Majority v Minority

Democracy is defined by Merriam - Webster’s dictionary as “government by the people; especially: rule of the majority.” America was founded to protect individual’s rights and freedoms from being violated by the government. Our Constitution and the Bill of Rights were specifically written to limit the powers of the government. The courts should not have the right to make legislation that the majority of people do not approve of.

When interpreting the Constitution, one must consider its originalism. That is, you must consider the author’s original intent in writing it. Thomas Jefferson, an author of the Constitution, favored the will of the majority of people. “Not only does majority rule ensure that the least number of people are going to be dissatisfied, but the constitution further protects the rights of the minority, telling the majority what it cannot do to tyrannize the minority” (Kangaroo)

America has been established to be ruled by the majority. It is more important to protect the rights of the majority, since they provide more votes, tax money, and make up more of the population. The Constitution was written and allowed for the citizens to be able to vote for their leaders. We vote for people to represent us and voice our opinions. Therefore, the law should correspond with the will of the majority. If we were voting for leaders to represent us, why would they want to protect someone else’s opinion other than our own?

Some people argue that the minority’s individual rights are violated when the majority is given favor. However, our Constitution has provided for their protection. During Thomas Jefferson’s inauguration speech in 1801, he said, "Bear in mind this sacred principle, that though the will of the majority is in all cases to prevail, that will, to be rightful, must be reasonable; that the minority possess their equal rights, which equal laws must protect, and to violate would be oppression” (Kangaroo).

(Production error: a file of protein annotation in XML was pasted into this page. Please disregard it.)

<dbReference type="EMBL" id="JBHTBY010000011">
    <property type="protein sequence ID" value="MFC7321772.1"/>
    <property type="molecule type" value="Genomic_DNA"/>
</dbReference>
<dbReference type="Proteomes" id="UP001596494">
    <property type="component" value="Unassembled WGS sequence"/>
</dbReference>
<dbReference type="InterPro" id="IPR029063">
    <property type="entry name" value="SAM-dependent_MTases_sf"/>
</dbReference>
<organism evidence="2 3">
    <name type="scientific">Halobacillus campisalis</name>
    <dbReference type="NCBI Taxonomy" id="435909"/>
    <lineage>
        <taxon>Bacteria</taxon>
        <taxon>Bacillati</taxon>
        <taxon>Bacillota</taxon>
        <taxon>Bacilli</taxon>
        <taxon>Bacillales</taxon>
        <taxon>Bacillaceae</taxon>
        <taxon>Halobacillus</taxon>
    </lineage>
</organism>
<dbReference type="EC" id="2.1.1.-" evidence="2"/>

Since our society is set up to be run by the people, if popular opinion is a certain way, the laws should not reflect the opposite. For example, the fact that when surveyed, the majority of American public believe in the use of Euthanasia yet there is a lot of legislation restricting Euthanasia (130 Alderman). Some may argue that this is because our people are too ignorant to make decisions for ourselves. We are a civilized, wealthy and well-educated country. The law related to us throughout every media and we face it daily throughout our lives. It is hard to live in this society and be unaware of the laws. The majority of the people know how they want to rule their lives rather than what a panel of judges think would be fit for them.

Consider the changing views in our society regarding homosexuality. The majority of people do not oppose it. However, the legislation trying to be passed to make homosexual marriages legal, has been rejected in almost all cases. This is an example in which the law has not been changed due to social change. It is also another example of legislators making their own decisions, regardless of what the majority of the population want. When we are living in a society where our actions are widely accepted, yet there are laws against these actions, we tend to simply break the law rather than change our lives.

What is important here is not majority versus minority, but whose interest should be best protected. In order to avoid chaos, the lawmakers should favor the majority. That way we can be sure that a number of people are being protected, while the minorities are also being protected in other ways. The law should reflect the will of the majority and lawmakers should not have the right to make legislation that the majority of people do not approve of.